Full disclosure: I’ve never really liked hand-held games. I’m a console girl, and I love my XBox, thankyouverymuch. And sadly, even though the Wii was cool at first, it failed to impress me overall. We ended up selling ours after a few months since we just didn’t get much mileage out of it, unlike the XBox which has become the cornerstone of our family media center.
That said, the Nintendo DSi XL is surprisingly awesome for a myriad of reasons. Initially, it was just awesome for me. In June I wrote about the America’s Test Kitchen game and the yummy recipes we made (with the whole family) over at GeekDad. In a rather surprising way, the game (and the recipes) made an impact on my kitchen regimen. However, considering how many other games I wanted to play, and my general obsession with Dragon Age which lasted the better part of the year, I really hadn’t anticipated on using it beyond the review.
Enter the kid. Now, it was with a very tenuous few steps that I relinquished the DSi XL over to my son. He’s four. He’s been known to destroy things time and again, sometimes on purpose but usually just because, well, he’s four. It sort of comes with the territory. And since he’s been weaned on my iPod (which, I swear, is indestructible… and wonderfully easy to wipe down after my son’s had his sticky hands all over it) I honestly didn’t think he’d like it that much. Earlier that year we’d found an old Gameboy and gave it to him, and he was furious at the had to mash buttons rather than touch the screen. Kids these days…
Anyway, he took to the DSi XL remarkably. At first I just let him play around with the sounds and drawing games built in to DSi, but then I made a leap. I took him to a used book and games store and got him a game for a whopping $4. Littlest Pet Shop has since become a staple in his entertainment. His desire to learn to read has tripled since he’s been using the game, as he wants to read the scrolling text, and he’s absolutely addicted to helping, playing, and interacting with his animal friends. He’s even become more attached to his toys of the non-car variety, in many ways because, I think, he sees them in a different light since the game. Now he can’t go to sleep without a half-dozen of his furry “buddies”.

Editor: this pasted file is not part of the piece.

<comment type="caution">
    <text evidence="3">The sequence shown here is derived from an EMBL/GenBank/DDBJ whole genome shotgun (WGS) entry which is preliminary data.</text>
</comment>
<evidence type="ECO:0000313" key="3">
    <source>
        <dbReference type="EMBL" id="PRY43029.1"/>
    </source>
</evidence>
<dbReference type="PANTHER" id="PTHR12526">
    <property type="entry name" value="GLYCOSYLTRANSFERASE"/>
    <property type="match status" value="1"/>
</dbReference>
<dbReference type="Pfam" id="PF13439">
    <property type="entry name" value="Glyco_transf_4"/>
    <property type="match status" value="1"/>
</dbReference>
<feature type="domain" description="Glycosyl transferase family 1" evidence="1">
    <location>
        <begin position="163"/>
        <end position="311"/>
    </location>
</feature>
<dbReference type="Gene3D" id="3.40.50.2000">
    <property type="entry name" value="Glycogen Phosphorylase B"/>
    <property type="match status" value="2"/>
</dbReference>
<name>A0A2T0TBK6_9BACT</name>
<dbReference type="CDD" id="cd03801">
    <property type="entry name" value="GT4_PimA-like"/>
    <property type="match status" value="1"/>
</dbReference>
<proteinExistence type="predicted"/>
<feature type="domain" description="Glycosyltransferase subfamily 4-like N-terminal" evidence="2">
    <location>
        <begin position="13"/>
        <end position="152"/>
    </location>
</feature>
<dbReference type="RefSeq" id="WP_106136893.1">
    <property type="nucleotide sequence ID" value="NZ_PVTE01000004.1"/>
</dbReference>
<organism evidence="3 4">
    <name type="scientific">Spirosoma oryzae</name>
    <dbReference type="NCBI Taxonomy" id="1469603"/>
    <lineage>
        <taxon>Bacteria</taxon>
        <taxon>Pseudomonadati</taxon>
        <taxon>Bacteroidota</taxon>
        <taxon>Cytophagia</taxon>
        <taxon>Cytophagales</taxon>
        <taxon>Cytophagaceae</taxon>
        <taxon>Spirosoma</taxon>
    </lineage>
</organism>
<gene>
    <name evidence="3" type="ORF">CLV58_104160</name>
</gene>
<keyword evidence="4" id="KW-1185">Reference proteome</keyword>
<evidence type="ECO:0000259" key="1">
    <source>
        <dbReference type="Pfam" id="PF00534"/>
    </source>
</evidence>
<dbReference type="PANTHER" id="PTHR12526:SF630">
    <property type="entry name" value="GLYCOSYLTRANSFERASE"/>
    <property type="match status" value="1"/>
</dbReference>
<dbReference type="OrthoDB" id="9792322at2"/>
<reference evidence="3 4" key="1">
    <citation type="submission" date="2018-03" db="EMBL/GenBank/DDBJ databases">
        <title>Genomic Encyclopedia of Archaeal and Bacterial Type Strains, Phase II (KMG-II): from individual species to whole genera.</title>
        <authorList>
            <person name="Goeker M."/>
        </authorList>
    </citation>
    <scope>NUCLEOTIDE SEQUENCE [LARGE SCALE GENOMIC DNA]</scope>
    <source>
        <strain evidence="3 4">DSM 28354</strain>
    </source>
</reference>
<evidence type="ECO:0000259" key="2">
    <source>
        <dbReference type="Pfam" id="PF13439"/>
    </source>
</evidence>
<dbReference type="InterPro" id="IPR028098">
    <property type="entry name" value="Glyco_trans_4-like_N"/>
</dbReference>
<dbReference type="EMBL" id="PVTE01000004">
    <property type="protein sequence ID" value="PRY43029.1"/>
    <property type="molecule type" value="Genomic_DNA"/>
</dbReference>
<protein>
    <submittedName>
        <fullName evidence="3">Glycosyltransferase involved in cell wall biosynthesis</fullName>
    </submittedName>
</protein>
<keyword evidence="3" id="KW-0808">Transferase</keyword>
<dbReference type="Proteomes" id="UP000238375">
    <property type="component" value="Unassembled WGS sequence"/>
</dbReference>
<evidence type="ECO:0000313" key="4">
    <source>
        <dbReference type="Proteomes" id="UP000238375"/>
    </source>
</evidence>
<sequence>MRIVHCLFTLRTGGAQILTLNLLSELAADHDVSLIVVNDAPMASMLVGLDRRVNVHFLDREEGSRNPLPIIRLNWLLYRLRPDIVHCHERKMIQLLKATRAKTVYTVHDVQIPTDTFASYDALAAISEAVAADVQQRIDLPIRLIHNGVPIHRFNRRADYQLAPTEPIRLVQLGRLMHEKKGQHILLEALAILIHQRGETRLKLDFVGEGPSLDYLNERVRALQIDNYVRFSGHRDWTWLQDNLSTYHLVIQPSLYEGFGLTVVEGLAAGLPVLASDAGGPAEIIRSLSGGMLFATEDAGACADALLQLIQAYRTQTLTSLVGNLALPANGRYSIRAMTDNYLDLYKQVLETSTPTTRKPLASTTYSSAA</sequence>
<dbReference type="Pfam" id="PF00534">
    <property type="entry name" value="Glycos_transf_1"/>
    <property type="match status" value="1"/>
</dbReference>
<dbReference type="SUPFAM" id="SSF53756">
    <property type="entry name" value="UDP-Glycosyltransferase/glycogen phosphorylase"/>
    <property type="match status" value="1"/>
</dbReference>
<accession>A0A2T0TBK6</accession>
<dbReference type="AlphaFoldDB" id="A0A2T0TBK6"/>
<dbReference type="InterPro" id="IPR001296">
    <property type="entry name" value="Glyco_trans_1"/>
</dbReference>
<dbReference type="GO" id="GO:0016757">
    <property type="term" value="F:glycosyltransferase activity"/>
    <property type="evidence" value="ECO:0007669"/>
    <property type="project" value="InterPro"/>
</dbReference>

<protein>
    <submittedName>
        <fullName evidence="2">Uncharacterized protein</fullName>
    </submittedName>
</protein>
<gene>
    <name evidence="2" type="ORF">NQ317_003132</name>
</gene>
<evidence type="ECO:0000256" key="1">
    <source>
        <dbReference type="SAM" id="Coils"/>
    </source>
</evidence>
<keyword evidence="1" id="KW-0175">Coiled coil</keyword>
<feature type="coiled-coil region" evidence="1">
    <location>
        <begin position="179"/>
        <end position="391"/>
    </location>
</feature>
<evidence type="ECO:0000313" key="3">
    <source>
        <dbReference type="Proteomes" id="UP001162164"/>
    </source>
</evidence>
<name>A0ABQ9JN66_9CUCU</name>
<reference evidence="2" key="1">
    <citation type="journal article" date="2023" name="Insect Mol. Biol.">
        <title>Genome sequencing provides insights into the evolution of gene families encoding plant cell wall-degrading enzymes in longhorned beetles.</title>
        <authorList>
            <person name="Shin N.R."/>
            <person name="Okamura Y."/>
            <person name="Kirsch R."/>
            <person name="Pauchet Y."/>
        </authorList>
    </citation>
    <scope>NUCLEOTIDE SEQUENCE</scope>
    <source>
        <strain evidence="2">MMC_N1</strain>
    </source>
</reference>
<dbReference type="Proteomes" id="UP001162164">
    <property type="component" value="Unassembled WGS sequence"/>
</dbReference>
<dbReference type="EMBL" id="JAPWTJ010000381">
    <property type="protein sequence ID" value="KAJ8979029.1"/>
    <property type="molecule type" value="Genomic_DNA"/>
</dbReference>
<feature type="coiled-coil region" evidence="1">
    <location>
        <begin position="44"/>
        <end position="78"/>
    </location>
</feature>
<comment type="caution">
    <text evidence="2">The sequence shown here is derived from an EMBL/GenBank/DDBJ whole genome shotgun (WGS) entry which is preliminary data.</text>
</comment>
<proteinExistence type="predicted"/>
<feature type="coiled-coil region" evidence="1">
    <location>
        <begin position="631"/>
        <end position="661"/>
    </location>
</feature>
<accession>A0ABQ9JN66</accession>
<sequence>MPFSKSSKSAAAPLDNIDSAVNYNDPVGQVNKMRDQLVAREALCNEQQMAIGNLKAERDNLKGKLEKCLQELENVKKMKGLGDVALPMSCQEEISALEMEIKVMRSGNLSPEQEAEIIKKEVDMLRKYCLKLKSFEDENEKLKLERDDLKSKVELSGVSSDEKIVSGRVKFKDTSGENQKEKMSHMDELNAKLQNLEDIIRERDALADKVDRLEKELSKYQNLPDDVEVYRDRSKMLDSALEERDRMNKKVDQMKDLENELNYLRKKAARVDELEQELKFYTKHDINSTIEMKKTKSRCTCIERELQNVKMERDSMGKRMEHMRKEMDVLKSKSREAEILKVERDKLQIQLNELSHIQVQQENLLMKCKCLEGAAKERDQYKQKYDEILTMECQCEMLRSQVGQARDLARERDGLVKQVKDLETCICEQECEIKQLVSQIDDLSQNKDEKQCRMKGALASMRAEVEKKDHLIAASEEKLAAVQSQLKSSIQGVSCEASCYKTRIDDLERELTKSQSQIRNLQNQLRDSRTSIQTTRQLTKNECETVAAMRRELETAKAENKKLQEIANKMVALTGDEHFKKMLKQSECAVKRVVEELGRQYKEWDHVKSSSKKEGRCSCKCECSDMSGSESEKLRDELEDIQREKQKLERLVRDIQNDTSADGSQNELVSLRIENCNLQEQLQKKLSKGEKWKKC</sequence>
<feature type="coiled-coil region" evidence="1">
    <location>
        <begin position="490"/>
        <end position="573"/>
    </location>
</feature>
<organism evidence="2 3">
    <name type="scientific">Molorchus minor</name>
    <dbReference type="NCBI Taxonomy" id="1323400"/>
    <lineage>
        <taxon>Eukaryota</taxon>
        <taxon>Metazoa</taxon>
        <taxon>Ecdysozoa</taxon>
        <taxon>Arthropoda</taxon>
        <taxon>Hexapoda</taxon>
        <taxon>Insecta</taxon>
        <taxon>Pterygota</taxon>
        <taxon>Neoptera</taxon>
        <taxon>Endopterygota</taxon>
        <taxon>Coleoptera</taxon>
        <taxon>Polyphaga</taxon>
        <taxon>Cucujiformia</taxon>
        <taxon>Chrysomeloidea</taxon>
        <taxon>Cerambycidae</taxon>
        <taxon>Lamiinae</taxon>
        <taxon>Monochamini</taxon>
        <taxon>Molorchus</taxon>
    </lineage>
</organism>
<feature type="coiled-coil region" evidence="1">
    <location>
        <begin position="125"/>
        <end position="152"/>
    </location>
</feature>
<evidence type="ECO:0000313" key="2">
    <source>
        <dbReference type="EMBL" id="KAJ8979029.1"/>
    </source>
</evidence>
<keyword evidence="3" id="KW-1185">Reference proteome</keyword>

Yes, four is a little young to be using the device. And I do have to watch out that he doesn’t spend too much time on it. When he’s focused on something, he’s really focused. But between helping him to read, developing a deeper nurturing instinct, and improving his motor skills, I’d say that the DSi XL has far more good things to contribute than otherwise. All things in moderation, after all. He’s never thrown it, and, as far as I can tell, the only damage done is a missing stylus. But he’s four. He’s learning.
So whatever the age of the geeks on your list, you can rest assured that a DSi XL is a good buy. With the right games, I’d say this is a great fit for anyone. I’m a huge fan of the bigger screen, hence the XL part, which is particularly good for those with little eyes and hands or, conversely, those with eyes that are not exactly as dependable as they used to be.